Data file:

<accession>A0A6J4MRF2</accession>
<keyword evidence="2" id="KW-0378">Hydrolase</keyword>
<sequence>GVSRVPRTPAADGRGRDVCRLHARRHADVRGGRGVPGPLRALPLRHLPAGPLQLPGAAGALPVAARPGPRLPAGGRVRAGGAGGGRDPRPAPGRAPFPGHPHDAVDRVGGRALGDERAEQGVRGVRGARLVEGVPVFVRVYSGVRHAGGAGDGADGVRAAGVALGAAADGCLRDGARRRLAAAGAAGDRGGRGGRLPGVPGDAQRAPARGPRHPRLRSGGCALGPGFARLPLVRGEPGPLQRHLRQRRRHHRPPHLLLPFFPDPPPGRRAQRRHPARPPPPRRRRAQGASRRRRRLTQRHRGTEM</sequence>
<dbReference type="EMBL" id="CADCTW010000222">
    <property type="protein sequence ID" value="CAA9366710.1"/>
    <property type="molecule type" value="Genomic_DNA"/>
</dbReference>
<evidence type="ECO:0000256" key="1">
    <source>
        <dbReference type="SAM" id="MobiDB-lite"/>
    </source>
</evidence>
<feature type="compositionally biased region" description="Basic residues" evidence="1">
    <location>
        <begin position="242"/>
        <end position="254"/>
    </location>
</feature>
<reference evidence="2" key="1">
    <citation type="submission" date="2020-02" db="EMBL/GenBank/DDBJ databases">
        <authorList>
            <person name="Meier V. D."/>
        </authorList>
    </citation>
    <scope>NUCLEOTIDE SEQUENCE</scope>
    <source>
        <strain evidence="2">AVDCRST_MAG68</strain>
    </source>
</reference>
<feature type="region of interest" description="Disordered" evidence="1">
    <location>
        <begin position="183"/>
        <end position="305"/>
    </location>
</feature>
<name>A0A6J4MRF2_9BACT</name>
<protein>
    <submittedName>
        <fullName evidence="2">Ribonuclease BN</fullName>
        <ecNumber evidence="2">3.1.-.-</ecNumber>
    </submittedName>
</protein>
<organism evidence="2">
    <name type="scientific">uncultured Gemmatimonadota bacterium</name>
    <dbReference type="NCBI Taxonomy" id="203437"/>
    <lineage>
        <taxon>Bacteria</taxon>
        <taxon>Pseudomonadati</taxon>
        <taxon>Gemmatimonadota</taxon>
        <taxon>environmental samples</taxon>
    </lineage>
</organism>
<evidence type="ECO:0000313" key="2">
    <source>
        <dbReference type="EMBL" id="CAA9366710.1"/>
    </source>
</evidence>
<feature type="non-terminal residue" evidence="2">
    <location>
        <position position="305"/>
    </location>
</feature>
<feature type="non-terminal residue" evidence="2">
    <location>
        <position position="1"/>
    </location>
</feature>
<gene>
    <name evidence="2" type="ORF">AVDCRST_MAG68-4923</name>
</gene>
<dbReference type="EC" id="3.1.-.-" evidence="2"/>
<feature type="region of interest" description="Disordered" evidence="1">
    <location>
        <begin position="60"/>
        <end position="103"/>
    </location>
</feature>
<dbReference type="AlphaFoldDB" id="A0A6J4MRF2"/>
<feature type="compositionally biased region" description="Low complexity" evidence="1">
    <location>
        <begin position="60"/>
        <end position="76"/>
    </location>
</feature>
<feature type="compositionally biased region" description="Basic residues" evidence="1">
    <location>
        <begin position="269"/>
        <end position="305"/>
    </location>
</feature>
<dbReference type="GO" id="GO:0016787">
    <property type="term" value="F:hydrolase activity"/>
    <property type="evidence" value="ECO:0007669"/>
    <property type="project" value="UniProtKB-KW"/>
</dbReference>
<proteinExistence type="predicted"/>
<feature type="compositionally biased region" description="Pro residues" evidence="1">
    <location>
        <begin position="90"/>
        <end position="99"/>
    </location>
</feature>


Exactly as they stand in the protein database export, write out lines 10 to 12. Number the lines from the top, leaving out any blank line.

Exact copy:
        <dbReference type="SAM" id="MobiDB-lite"/>
    </source>
</evidence>